• Finding a creative solution to a problem: or seeing an opportunity where you previously only perceived an obstacle.
  • Being touched so deeply that it brings tears to your eyes
  • Experiencing kismet, serendipity or coincidence
  • Suddenly being struck with the speandour of our natural surroundings, and having that touch your heart
  • Spontaneous fun and laughter

Interestingly, some Beauty ties in directly with Magic. Magic, itself, I believe is Change. Think about it for a moment. How did the baby that you once were become a full-grown human. Magic. How does anyone grow in their thinking about the world, or change their own mind? Magic.

DSCF9057 F2 black dress headshot hair down

I actually like this shot a lot.

But, back to Beauty.

In my life, I’m aiming for Big Beauty. The kind of resolution that when I’m on my deathbed, I can look back and think I made a lot of Beauty here in this world. I may have just left this place a tiny bit better than I found it.

In an interview my teacher Ana Forrest wrote:

“I first heard about Walking in Beauty from the Dine (Navajo) Native Americans. It comes from a ceremony called ‘Beautyway,’ which helps ‘the patient’ to re-establish the balance in their life when they are ill, depleted, sad.

To Walk in Beauty means to walk in harmony with all things—not only physically, but also with feelings and our inner wilderness. Also with people, objects, animals…with life!”

Her brief discussion provides many more questions about Beauty than it does answers. What is harmony? How do we come into it with our feelings? What is “inner wilderness?” After spending time with her, listening and doing my best to learn from her, I’ve developed the hypothesis that I’ve elaborated above. It’s about opening your heart, transmuting energy from lower vibrations to higher ones, seeing with your own eyes that can see beyond the physical The-Spirit-That-Moves-In-All-Things everywhere.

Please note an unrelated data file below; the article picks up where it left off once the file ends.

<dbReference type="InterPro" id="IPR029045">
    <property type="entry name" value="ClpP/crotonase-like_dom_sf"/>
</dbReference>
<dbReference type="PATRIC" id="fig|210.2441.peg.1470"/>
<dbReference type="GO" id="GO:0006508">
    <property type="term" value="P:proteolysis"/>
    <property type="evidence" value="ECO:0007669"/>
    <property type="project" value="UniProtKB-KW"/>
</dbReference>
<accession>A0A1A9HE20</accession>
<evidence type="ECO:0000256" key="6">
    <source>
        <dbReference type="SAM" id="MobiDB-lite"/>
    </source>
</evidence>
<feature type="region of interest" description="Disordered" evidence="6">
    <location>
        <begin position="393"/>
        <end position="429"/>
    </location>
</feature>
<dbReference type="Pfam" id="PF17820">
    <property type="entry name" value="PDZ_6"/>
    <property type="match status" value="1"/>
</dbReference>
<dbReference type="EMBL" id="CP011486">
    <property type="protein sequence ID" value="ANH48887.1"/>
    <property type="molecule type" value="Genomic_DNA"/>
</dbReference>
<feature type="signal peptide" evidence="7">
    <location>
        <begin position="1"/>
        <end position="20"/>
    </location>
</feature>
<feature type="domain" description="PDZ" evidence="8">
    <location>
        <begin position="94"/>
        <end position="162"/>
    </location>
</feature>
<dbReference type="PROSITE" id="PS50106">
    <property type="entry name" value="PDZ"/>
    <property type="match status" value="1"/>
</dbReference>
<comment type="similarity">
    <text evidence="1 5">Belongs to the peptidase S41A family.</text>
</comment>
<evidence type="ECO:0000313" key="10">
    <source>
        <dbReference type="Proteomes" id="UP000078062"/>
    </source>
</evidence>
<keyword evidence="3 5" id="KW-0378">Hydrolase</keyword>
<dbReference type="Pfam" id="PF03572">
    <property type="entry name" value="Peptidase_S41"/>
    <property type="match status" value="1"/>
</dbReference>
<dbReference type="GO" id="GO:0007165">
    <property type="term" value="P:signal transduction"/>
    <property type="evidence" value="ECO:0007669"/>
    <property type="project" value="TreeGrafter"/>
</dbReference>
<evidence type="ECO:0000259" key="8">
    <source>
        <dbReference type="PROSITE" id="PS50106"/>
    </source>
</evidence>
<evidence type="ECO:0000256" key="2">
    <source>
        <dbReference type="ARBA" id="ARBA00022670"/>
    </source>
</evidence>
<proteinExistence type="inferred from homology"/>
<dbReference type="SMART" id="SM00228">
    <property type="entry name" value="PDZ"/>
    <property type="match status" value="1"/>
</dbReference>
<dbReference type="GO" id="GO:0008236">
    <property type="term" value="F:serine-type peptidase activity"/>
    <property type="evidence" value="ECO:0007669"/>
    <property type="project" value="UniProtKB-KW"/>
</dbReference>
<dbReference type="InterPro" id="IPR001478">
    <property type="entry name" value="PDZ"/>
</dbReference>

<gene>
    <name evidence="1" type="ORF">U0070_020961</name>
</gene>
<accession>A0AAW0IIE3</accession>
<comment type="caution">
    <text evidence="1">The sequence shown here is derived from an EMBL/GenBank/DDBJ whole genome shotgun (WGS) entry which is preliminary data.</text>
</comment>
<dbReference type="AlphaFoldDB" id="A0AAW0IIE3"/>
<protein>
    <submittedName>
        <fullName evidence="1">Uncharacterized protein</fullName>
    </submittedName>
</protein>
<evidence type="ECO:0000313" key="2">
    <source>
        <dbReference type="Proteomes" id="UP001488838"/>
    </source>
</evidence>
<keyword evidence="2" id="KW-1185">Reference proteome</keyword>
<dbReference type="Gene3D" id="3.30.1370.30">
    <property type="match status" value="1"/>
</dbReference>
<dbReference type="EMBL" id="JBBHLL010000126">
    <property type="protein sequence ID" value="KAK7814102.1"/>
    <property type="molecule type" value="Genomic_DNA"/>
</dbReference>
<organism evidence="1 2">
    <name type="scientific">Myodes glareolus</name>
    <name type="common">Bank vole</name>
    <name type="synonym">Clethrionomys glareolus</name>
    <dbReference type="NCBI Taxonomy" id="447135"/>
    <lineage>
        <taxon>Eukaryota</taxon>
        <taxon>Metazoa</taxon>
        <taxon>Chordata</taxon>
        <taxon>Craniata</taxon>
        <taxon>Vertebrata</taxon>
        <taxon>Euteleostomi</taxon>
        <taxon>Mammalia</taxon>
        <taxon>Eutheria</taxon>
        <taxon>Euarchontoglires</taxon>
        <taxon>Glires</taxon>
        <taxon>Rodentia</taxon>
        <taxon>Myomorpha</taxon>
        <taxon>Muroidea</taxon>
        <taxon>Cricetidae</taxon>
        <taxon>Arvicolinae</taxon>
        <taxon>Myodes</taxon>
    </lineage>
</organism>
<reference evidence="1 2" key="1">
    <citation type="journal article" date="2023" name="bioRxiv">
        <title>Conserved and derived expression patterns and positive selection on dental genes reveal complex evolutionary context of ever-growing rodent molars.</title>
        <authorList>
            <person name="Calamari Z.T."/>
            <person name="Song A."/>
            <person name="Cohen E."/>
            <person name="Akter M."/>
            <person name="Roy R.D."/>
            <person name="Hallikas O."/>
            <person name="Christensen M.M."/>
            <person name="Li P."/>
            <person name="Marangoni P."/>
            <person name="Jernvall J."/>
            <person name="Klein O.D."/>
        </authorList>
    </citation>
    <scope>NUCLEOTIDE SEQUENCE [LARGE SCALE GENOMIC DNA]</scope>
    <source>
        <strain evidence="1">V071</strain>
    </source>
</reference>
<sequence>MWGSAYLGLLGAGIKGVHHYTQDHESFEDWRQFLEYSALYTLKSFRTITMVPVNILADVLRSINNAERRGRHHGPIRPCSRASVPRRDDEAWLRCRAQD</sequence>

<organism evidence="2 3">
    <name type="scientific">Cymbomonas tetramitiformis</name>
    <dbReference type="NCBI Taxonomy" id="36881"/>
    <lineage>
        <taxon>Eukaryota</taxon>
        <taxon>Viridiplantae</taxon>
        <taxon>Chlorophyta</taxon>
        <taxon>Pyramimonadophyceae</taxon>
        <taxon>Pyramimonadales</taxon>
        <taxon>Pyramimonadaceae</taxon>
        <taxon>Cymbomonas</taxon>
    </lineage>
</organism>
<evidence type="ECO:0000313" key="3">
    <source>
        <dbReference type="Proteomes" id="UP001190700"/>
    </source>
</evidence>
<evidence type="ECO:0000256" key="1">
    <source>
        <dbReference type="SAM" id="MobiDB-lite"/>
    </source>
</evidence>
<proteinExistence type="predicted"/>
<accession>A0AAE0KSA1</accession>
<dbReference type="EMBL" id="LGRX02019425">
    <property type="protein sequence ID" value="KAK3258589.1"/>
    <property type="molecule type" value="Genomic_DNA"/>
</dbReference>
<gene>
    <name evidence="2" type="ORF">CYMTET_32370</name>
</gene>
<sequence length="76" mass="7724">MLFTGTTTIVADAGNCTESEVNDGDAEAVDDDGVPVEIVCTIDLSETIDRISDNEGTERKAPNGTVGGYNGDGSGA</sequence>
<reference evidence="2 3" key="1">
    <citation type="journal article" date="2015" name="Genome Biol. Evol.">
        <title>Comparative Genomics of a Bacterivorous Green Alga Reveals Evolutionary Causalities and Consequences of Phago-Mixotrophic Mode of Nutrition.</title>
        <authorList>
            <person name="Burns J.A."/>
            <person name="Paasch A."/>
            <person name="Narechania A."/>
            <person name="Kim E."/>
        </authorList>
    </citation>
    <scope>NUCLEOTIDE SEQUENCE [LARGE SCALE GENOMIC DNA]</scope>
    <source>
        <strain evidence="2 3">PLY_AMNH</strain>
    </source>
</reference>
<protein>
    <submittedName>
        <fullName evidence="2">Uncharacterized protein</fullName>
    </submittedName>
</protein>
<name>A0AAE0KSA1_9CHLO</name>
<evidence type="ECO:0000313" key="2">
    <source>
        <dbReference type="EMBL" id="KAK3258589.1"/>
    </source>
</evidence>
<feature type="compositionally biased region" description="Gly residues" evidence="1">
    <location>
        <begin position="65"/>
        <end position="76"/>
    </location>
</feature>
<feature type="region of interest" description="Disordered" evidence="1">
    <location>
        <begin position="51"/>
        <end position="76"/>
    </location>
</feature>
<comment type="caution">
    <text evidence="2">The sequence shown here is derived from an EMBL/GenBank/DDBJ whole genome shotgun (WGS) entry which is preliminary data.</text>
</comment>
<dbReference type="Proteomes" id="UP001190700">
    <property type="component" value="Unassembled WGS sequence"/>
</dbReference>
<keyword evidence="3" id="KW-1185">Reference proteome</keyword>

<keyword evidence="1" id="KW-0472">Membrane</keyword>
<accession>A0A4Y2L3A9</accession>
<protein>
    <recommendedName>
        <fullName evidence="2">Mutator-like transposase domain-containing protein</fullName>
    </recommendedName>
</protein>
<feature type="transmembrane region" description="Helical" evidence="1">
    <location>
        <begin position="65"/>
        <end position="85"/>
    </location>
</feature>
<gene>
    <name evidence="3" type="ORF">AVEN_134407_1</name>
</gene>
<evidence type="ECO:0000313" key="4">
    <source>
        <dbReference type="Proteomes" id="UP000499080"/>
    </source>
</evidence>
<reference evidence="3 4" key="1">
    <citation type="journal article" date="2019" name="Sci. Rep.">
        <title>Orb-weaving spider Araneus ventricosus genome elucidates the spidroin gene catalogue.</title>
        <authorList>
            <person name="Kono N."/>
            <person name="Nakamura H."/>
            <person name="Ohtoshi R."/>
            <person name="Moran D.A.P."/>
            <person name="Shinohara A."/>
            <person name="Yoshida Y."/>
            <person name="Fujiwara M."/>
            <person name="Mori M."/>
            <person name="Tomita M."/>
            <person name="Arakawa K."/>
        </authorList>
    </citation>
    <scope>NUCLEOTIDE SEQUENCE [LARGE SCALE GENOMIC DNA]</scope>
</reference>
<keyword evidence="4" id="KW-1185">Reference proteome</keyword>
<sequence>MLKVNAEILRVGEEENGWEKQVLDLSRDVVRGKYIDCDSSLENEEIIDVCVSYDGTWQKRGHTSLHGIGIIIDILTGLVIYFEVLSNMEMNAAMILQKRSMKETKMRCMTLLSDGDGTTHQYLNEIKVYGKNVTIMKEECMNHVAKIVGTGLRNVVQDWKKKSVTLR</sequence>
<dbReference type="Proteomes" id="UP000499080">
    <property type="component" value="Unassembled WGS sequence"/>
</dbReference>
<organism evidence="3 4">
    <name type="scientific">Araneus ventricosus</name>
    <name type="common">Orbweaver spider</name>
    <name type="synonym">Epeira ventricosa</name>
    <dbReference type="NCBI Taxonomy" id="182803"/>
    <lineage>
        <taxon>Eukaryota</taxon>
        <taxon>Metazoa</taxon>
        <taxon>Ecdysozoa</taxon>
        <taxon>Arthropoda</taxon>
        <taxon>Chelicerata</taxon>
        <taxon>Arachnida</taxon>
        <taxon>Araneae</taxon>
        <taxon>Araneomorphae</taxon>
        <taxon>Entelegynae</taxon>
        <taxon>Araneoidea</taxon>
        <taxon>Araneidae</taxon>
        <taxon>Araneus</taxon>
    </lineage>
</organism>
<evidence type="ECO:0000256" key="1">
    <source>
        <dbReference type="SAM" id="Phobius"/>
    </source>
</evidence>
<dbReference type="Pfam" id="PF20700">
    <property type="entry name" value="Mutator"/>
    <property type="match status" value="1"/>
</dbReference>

Ana talks about Beauty Reports, which is, in her words “when we see or experience something that dances in our heart.” Many of her Beauty Reports include what she also calls “Sweet Medicine,” (a topic worthy of its own, full-length article), which, in brief, is where a challenging or difficult experience reveals a silver lining, or is midwifed through by assistance from the spirit or animal world, or shows its own vision of Beauty that you otherwise would not had the opportunity to see.

And so, I have a call-to-action. In 2016 I would like to disrupt the common idea of “beauty.” Join me this year in a hunt for Beauty. Find our what “dances in your heart.” When you see it, when you feel it, when you have and experience of Beauty, share it. Tell us about it. And be sure to tag it. We’ll redefine the hashtags #beautyobsessed and #beautyobsession.

I think that this practice is crucial. An open heart is key to so very many things. In closing, here is a powerful quote from one of our modern writers about the experience of yoga, Stephen Cope:

A true contemplative is one who lives with a broken heart. A heart that is open to the world must be willing to be broken at any time. This brokenness produces the kind of grief that expands the heart so that it can love more and more.

Her’s to living with a heart wide open. To being touched, and broken, so that our hearts are broken bigger. I am Beauty Obsessed. Will you join me in my #beautyobsession?

bali sky ship

Nothing can match the Beauty of a sunset. And a ship in the sky.

 

21 Things Ways of Being Kind in 2016

21 Things Ways of Being Kind in 2016

I started to make this list, and then by beloved had a great idea. Why stop at what I can think of right now? What can we do to continue to learn to be kind to one another in 2016? Let’s make this a running list. Add at any time, in the comments. I look forward to seeing your contributions!

  1. Always tip. Always
  2. Hold a door for a UPS man. Or a FedEx Man. Or a lady with a stroller. Or a man with a stroller. Or an elderly person. Or the pregnant lady
  3. Help put the with the luggage in the overhead bin